Judging from the news coverage of the recent attempt to blow up an airliner with explosive underwear, what this country needs is someone who can connect the dots. The pundits and reporters on the cable news shows have seized upon the phrase "connect the dots" to explain what it is the intelligence agencies failed to do with the various pieces of evidence they had about the Nigerian terrorist who tried to blow up the plane. I believe I have heard the phrase "connect the dots" roughly 347 times over the past week. It may be used as frequently as twice in a single sentence. Usually, these sentences begin with the reporter lookly earnestly into the camera and saying "Look." Starting a sentence with the word "look" indicates the speaker without a doubt is speaking the truth, and you shouldn't even consider the possibility that he may be talking through his hat.

Even President Obama is getting in on the act. After meeting with his security team yesterday, he stated, "The bottom line is this, the U.S. government had sufficient information to have uncovered this plot and potentially disrupt the Christmas Day attack, but our intelligence community failed to connect those dots." The only way he could have made it better would have been to start out by saying, "Look, at the end of the day..."

Obviously, President Obama must be able to count on his trusted adviors to "connect the dots." We need change we can believe in! Heads must roll! High-ranking government officials must express a sudden desire to spend more time with their families and resign! I am hereby proposing that Janet Napolitano step down as Secretary of Homeland Security. As her replacement, my fellow Americans, I give you someone whose safety, whose security, whose very existence has depended on "connecting the dots" for over a half-century. I give you the one, the only--WINKY DINK! (Cue music: "Happy Days Are Here Again")

Monday, January 04, 2010


Last June, I posted this through-the-viewfinder picture of the gargoyle who is normally perched next to our backyard pond. For this photo, I moved him to the driveway to catch his shadow.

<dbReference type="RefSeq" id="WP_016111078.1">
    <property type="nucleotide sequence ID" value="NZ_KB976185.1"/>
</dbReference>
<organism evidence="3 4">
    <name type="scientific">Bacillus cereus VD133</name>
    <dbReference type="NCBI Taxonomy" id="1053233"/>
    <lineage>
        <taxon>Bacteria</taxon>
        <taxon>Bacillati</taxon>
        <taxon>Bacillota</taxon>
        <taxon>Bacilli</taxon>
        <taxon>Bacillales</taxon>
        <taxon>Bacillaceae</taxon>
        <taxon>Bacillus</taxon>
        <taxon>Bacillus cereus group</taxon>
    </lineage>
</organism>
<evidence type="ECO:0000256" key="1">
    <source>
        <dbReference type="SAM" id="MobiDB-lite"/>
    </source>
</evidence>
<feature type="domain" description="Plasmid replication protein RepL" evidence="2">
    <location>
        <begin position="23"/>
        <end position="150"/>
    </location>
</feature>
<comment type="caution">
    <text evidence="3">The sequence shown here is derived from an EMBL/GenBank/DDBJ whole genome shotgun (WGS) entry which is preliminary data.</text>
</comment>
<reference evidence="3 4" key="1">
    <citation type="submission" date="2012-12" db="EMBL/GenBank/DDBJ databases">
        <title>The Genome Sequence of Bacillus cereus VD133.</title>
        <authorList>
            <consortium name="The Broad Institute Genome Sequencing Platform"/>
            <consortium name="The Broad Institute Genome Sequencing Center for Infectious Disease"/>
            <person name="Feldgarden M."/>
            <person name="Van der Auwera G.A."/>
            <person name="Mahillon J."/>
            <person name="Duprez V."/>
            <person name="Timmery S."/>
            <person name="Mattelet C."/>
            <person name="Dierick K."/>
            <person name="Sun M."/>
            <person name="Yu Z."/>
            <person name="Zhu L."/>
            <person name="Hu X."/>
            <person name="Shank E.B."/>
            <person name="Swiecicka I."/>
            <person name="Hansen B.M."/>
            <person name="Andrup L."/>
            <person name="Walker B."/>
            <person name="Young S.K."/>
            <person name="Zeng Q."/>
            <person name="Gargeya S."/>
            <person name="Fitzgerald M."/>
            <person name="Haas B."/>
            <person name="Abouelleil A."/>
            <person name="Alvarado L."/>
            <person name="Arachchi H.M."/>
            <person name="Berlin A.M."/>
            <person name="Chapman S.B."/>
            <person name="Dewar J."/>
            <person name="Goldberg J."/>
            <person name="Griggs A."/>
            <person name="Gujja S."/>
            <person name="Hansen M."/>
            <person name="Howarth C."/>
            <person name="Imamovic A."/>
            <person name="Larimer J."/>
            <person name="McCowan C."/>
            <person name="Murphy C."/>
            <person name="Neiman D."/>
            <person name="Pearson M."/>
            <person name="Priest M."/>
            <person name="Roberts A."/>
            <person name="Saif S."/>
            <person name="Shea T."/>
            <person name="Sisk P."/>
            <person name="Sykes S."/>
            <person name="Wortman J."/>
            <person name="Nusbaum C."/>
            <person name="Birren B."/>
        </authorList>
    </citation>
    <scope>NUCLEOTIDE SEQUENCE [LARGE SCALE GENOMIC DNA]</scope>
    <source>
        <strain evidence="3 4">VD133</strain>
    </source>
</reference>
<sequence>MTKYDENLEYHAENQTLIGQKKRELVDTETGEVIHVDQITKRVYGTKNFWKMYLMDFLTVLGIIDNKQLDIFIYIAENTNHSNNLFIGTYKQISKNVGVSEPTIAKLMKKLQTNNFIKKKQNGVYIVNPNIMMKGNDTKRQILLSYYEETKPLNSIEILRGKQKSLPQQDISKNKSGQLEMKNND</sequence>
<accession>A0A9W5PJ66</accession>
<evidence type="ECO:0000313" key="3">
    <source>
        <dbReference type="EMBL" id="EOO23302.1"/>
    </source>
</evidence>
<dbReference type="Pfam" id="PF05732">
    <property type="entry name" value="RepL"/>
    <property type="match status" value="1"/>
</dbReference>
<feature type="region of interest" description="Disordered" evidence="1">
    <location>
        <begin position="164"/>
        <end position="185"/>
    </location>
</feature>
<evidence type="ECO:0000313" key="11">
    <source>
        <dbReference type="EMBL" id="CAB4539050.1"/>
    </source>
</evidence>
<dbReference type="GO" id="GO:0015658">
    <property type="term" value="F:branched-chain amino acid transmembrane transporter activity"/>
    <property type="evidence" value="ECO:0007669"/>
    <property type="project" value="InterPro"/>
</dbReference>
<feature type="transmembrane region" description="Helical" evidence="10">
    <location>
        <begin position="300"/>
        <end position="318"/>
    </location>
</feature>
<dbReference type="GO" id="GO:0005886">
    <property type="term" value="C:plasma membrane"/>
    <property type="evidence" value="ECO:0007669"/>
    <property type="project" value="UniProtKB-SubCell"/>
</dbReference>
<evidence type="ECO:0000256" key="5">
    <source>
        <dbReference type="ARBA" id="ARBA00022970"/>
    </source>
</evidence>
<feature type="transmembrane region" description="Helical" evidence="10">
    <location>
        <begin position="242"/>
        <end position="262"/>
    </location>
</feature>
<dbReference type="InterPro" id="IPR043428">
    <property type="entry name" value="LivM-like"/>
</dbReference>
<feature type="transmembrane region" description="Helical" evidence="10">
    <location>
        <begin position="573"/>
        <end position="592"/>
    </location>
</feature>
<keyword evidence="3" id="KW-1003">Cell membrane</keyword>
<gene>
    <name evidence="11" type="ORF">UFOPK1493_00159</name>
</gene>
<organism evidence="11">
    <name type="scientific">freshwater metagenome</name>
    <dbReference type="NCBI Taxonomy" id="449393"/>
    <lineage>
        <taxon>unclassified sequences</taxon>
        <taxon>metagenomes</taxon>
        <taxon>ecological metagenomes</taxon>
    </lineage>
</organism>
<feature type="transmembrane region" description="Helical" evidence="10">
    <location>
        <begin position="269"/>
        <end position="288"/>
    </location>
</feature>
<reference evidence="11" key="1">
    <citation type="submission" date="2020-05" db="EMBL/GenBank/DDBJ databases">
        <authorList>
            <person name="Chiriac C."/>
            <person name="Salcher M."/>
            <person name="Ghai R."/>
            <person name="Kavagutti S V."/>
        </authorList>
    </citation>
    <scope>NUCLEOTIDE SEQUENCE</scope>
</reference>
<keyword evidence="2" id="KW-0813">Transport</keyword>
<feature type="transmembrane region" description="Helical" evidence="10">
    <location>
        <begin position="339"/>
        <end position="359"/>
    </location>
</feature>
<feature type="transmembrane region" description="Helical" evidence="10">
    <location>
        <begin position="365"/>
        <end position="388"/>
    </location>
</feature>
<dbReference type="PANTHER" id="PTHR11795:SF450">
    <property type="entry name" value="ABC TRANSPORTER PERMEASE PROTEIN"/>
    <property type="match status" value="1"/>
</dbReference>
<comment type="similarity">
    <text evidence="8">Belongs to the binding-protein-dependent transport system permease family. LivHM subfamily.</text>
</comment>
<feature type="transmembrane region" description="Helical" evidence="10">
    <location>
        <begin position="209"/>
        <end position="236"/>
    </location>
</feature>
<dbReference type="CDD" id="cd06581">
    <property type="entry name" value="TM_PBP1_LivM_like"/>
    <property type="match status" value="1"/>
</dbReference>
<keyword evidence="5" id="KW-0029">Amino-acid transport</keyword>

Here's a shot of him back by the pond last Saturday. I could take another picture now, but there wouldn't be much to see, as the continuing snowfall has completely covered him.

Sunday, January 03, 2010

Shadow Shot Sunday: Self Portraits

Incessant snow, a day off, a remote shutter release, a flashlight, a dark basement, and Silver Efex Pro software equal this week's shadow shot entry. I recently learned of a technique of opening the shutter of the camera in a dark room and then "light painting" with a flashlight or other light source. Moving the subject while the light is off results in the look of multiple exposures. In reality, it's just one long exposure. I experimented with a flashlight and a small off camera flash which I could trigger manually. Honestly, I took so many pictures, I'm not sure which light source I used on any individual picture, although I think the first one was with the Holga mini slave flash and the rest were with the flashlight.

I wasn't getting nauseated here. I was trying to do a "hear no evil, see no evil, speak no evil" pose, but I had to use one hand to work the light.

Even I find this one spooky. It's uncanny how much I look like my Grandpa Cory in the middle pose.

Friday, January 01, 2010

Sunrise in Colorado

Weld County Colorado, November 2009

Monochrome Weekend: Car Wash

Hi Speed Car Wash, South Bend, Indiana